Iain Farrington

Pianist, organist, composer, arranger

Maurice Ravel: Pavane pour une infante défunte

for Wind Quintet and Piano

Maurice Ravel composed Pavane pour une infante défunte originally as a solo piano piece in 1899, while studying composition at the Paris Conservatoire. He subsequently orchestrated the work in 1910. The title roughly translates as a 'Pavane for a dead young Spanish princess'. Ravel described the piece as an evocation of a pavane that a young princess might have danced at a Spanish court in earlier times. Perhaps irritated by the work's success with the public, Ravel also later stated that the title was chosen merely because he enjoyed the sound of the words. He disliked performances of the work that were too slow, once stating that he wrote a Pavane for a dead princess, not a dead Pavane for a princess. The long opening melody and simple but characteristic harmonies ensure the piece's popularity. This arrangement for wind quintet and piano is based on both Ravel's piano and orchestral versions.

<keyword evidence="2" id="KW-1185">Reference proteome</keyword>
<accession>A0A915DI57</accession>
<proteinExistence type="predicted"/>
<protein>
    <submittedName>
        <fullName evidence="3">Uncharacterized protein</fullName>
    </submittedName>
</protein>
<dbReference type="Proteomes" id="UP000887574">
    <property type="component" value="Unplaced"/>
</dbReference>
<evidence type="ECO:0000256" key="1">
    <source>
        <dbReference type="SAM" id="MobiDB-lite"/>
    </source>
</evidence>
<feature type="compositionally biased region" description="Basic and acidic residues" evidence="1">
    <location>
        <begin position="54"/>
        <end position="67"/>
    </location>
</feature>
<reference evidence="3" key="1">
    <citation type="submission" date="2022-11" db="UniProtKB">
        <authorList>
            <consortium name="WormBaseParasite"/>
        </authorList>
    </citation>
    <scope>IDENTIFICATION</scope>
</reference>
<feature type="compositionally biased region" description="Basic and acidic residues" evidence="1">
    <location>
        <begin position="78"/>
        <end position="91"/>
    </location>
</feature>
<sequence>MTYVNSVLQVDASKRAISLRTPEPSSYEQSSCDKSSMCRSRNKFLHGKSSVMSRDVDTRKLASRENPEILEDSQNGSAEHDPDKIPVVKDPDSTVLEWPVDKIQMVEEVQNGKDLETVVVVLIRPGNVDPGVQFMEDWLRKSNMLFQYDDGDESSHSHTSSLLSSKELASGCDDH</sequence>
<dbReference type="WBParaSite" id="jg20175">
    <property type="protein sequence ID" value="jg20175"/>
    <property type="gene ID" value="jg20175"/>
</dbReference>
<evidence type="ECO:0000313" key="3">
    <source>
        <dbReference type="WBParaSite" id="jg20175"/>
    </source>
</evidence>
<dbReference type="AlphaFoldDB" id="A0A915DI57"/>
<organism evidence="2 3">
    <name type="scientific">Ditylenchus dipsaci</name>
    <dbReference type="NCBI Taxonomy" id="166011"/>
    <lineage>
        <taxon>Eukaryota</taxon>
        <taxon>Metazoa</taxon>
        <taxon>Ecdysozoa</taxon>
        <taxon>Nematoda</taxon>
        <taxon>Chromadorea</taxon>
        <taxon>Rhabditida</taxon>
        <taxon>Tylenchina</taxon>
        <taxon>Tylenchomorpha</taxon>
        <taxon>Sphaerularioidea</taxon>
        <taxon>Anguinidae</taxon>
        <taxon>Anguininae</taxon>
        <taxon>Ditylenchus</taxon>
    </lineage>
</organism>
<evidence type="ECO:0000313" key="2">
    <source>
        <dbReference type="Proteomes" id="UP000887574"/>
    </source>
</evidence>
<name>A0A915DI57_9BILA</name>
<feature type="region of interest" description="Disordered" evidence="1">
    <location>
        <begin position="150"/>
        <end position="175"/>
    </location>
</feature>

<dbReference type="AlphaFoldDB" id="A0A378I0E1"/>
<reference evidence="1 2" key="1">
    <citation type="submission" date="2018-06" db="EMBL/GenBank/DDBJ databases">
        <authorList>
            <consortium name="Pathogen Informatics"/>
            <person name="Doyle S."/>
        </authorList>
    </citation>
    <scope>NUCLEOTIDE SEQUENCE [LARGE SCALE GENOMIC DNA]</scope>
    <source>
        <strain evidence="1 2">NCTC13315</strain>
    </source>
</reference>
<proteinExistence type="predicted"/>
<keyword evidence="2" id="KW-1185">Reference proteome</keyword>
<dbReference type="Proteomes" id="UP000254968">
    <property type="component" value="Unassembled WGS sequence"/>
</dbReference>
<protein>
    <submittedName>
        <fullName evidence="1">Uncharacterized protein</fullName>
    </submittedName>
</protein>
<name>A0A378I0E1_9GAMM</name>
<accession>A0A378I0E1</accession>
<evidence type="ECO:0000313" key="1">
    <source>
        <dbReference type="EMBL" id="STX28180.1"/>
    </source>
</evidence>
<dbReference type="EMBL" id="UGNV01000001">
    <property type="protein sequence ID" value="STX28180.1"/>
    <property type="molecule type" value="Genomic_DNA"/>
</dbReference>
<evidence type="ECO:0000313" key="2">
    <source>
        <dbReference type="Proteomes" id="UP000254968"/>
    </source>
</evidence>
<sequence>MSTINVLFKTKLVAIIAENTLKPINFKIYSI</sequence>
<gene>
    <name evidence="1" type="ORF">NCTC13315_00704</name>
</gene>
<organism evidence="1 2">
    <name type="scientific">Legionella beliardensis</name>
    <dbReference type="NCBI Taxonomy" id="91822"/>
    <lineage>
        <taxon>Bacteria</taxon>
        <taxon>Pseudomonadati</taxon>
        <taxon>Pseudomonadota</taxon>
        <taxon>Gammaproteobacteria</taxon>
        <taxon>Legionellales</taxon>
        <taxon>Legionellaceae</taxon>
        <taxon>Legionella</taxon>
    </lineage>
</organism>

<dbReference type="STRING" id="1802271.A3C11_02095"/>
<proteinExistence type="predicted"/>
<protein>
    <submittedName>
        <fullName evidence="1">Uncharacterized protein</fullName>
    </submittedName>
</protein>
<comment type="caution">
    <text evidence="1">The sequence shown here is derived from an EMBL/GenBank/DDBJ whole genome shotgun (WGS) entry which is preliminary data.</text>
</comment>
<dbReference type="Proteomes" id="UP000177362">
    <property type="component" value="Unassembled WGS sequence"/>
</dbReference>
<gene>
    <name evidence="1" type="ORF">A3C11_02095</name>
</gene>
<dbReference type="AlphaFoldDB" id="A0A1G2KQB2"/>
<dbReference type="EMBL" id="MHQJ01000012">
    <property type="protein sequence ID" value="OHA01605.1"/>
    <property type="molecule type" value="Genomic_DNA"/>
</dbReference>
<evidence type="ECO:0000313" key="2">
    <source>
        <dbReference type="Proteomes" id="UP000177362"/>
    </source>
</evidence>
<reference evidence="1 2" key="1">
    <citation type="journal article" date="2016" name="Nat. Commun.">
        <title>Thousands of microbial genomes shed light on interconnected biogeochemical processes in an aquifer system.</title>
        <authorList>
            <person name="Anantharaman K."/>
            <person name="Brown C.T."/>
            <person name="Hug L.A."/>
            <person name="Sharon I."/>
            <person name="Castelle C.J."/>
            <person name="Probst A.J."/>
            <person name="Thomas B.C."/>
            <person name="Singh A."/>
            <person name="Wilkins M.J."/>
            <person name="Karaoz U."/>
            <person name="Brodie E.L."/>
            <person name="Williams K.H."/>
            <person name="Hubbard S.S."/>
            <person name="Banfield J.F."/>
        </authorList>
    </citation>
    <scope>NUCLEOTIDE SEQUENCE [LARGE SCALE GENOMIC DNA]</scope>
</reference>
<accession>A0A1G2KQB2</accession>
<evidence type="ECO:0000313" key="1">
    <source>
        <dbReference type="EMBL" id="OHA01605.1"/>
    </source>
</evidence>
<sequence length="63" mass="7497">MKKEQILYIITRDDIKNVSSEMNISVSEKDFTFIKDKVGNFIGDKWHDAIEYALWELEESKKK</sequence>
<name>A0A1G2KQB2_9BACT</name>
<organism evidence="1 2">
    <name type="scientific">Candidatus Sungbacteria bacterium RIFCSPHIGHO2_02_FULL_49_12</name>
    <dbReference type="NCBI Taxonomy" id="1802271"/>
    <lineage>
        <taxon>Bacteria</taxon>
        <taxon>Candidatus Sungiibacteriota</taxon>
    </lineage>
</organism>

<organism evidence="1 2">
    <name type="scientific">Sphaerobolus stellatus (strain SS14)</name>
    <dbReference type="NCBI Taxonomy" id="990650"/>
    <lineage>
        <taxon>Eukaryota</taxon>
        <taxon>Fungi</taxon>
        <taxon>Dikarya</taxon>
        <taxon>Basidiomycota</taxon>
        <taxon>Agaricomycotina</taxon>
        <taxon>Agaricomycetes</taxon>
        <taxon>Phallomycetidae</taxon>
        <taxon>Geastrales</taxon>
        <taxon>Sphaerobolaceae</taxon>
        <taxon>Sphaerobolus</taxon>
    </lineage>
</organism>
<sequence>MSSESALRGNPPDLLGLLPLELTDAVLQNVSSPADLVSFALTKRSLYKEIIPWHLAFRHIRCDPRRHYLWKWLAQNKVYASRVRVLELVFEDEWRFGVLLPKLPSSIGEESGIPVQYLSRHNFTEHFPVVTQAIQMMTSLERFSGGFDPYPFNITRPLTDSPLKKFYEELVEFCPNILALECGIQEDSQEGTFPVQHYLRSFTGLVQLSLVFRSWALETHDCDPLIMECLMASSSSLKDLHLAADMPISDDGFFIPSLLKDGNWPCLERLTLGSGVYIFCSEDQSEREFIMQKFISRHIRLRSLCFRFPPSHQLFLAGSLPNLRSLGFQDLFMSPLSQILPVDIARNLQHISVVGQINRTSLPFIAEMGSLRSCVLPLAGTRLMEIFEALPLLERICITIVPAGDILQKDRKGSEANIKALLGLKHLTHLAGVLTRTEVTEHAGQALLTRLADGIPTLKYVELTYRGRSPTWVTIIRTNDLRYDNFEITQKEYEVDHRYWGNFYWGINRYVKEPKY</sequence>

Instrumentation: flute, oboe, clarinet, bassoon, horn, piano

Available to purchase from Aria Editions here